Persona, Directed by Ingmar Bergman
AB Svensk Filmindustri , October 18, 1966 (Sweden)
Screenplay: Ingmar Bergman
Starring: Bibi Andersson and Liv Ullmann
Alma (Bibi Andersson): Maybe I should tell you a little about myself.
I … I … uh …
Mr. Volger (Gunnar Björnstrand): How can I say it all without losing myself? Without boring you?
I … I … uh … well, for the last thirty years I have been employed as a copywriter. In the intimate well-lit closeup of his face, the camera frames a window to a soul with a crooked grin playing sinister (pointing somewhere in the direction of guilt). That he may be hiding something is an assumption not easily dismissed by the awkward stammer that sets off his introduction. While someone else might simply announce, “I am a copywriter,” his choice of words is more calculated—he has been employed as a copywriter—as if revealing a half-truth or attempting to forge distance from the confines of his own reality.
Meanwhile, to his right, another man listens intently, hanging on his every word. The silent man’s mouth quivers almost in syncopation like that of an understudy practicing in wait.
The Doctor (Margaretha Krook): The hopeless dream of being—not seeming, but being. At every waking moment, alert. The gulf between what you are with others and what you are alone. The vertigo and the constant hunger to be exposed, to be seen through, perhaps even wiped out. Every inflection and every gesture a lie, every smile a grimace.
A dissolve to a man on a stage delivering a powerful soliloquy reveals an audience enthralled as the actor ruminates about internal suffering. Background music plays that some in their seats may recognize as the collaboration between Sparklehorse and Danger Mouse, Dark Night of the Soul, although a guess is that most will not know this without reading the Playbill.
The backdrop of the stage is fitted with a large screen where short random scenes and stills project in equally random if not jarring sequence. Wile E. Coyote chases The Road Runner. A still of John Lennon signing the Double Fantasy album cover for the man who will murder him six hours later. A mushroom cloud resulting from the detonation of an atomic bomb paints plumes of acid rain over an unsuspecting horizon. A crazed catfight between Joan Collins and Linda Evans disturbs the tranquility of a lily pond. President Reagan walks out of the Washington Hilton Hotel just as the film projects burning scorched edges from the melting strip before the screen turns white.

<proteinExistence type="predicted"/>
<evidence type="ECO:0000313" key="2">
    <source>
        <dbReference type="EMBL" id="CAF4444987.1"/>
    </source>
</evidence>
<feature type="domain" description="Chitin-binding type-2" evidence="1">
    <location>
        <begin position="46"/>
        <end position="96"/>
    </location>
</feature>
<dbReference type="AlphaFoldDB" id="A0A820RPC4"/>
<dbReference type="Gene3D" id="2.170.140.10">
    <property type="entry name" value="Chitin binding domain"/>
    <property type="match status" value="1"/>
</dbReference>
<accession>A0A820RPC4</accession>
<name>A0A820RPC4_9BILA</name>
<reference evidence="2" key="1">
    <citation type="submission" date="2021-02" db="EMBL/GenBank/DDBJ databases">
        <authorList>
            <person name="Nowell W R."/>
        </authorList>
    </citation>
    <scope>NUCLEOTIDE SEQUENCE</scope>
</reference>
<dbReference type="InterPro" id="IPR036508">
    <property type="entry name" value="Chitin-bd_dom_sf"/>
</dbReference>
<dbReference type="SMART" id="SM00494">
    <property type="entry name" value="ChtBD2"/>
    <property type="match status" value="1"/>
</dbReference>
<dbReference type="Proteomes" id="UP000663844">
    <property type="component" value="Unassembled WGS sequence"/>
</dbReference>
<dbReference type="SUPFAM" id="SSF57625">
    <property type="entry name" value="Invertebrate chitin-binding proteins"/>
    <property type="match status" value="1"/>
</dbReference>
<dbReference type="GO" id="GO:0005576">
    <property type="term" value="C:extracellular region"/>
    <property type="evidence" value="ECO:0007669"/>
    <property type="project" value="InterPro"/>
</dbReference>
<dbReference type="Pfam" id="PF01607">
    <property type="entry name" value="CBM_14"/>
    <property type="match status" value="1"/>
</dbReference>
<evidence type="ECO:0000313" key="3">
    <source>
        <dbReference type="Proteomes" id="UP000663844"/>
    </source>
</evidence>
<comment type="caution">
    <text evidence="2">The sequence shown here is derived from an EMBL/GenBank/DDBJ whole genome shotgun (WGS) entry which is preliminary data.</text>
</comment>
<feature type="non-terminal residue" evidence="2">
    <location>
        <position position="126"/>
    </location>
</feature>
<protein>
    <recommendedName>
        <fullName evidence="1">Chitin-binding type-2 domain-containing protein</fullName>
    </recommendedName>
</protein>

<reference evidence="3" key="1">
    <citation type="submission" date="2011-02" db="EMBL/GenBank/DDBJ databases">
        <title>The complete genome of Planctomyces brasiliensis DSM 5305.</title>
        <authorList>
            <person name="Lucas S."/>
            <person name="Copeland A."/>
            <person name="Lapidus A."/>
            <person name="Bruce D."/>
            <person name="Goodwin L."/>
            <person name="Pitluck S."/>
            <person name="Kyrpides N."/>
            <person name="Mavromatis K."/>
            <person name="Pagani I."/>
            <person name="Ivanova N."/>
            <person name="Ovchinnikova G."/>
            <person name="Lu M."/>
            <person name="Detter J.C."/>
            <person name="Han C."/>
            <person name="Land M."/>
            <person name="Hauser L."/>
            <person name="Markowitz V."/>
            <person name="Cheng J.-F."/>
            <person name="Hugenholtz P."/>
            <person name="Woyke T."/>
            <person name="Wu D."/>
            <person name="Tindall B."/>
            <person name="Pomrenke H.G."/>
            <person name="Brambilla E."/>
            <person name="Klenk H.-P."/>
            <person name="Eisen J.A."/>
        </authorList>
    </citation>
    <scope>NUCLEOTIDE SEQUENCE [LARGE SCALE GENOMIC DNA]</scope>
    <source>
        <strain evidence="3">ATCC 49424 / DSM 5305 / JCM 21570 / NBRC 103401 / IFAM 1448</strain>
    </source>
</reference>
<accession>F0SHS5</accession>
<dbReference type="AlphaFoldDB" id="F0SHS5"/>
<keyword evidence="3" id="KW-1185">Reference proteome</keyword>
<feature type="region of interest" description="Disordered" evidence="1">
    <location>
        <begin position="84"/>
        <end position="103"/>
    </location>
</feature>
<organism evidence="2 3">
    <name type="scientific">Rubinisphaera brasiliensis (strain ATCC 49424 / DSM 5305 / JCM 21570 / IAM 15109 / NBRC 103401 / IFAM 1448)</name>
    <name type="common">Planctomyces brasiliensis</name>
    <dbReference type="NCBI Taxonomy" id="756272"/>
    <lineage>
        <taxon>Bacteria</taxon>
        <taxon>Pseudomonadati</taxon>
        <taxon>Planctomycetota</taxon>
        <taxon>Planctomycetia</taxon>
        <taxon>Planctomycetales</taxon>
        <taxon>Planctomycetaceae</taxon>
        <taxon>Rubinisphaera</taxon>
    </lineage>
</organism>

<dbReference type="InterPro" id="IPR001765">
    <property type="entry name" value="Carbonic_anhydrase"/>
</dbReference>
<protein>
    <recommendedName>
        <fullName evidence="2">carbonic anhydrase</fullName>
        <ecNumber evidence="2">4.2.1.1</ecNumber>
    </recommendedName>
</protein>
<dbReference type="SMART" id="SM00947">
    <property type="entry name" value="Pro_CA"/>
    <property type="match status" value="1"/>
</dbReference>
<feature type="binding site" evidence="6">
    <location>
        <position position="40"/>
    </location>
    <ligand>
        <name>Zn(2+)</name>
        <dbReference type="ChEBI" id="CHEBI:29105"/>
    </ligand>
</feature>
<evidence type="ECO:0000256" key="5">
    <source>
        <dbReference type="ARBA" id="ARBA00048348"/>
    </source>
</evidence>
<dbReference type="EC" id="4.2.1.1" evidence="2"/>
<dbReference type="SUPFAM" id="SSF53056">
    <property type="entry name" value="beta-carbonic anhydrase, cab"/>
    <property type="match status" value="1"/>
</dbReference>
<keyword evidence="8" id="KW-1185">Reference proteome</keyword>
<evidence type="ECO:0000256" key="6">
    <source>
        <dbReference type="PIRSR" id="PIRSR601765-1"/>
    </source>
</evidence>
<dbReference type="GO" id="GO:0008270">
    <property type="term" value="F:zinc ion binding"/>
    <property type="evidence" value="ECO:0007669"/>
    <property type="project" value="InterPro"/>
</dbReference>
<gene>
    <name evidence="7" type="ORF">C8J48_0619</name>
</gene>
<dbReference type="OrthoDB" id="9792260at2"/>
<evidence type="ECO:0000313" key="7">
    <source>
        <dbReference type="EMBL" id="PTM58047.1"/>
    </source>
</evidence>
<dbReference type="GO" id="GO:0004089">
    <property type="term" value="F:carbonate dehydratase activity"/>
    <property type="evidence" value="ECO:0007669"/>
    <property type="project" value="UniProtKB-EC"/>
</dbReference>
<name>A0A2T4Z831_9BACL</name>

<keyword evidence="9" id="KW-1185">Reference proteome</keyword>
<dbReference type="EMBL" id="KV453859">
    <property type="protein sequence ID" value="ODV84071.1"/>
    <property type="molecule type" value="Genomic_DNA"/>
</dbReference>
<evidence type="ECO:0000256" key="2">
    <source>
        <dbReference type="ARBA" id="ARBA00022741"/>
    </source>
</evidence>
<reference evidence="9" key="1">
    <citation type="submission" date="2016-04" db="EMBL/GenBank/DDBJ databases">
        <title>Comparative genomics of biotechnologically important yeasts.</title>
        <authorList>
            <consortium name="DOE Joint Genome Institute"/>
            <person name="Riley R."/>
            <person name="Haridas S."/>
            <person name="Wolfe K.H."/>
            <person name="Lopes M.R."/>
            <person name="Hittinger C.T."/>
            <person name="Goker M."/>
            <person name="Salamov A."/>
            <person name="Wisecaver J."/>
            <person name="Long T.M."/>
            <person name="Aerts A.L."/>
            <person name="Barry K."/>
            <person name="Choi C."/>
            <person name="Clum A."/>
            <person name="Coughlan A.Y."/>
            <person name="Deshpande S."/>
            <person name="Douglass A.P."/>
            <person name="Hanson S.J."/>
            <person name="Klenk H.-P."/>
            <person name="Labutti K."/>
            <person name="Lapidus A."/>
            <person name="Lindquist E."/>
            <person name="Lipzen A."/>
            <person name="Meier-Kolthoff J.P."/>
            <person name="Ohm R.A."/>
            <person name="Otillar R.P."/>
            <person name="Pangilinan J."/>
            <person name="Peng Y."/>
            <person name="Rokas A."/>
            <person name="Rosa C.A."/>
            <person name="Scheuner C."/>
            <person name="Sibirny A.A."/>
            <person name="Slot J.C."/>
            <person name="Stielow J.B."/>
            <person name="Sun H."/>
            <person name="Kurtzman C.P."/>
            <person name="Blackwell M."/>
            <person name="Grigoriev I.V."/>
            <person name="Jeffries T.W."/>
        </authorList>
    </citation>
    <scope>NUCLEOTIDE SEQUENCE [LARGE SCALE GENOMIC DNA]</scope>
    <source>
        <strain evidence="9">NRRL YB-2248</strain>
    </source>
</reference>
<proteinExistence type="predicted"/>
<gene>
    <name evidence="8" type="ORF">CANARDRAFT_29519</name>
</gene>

The Doctor: Your hiding place isn’t watertight. Life trickles in from the outside, and you’re forced to react. No one asks if it is true or false, if you’re genuine or just a sham. Such things matter only in the theatre, and hardly there either.
A voice from off-screen appears to be that of an interviewer. Where do you see yourself in five years? The applicant blinks. An answer does not come readily. In five years, he will be doing what he has always done. Burying himself in his writing.
Alma: Elisabet? Can I read you something from my book? Or am I disturbing you? It says here: “All the anxiety we bear with us, all our thwarted dreams, the incomprehensible cruelty, our fear of extinction, the painful insight into our earthly condition, have slowly eroded our hope of an otherworldly salvation. The howl of our faith and doubt against the darkness and silence, is one of the most awful proofs of our abandonment and our terrified, unuttered knowledge.” Do you think it’s like that?
There is no hidden agenda or attempt to show a desire to climb a perceived corporate ladder. In private time, he will continue writing for himself, adding to his growing collection of unpublished essays, short stories, and miscellaneous, uncatalogued chapters.
Mr. Volger: The important thing is the effort, not what we achieve.
With a subtle shift in perspective, a scene is replayed. The camera is this time focussed on the silent man’s face listening to the man delivering the same lines as before. There is an uncanny resemblance between the two men. I … I … uh … well, for the last thirty years I have been employed as a copywriter. I have worked for many high profile clients. He proceeds to list them matter-of-factly, each passing sentence a bullet point from a neatly formatted resume comprising the entirety of his professional existence.
Alma: Is it really important not to lie, to speak so that everything rings true? Can one live without lying and quibbling and making excuses? Isn’t it better to be lazy and lax and deceitful? Perhaps you even improve by staying as you are.
The interview is over. The copywriter and the silent man by his side fade to black, but in the darkness, sound remains: clicking and clasping, metal upon metal, footsteps walking to and fro, the dull murmur of voices, a crew at the end of the day’s shoot collecting their gear.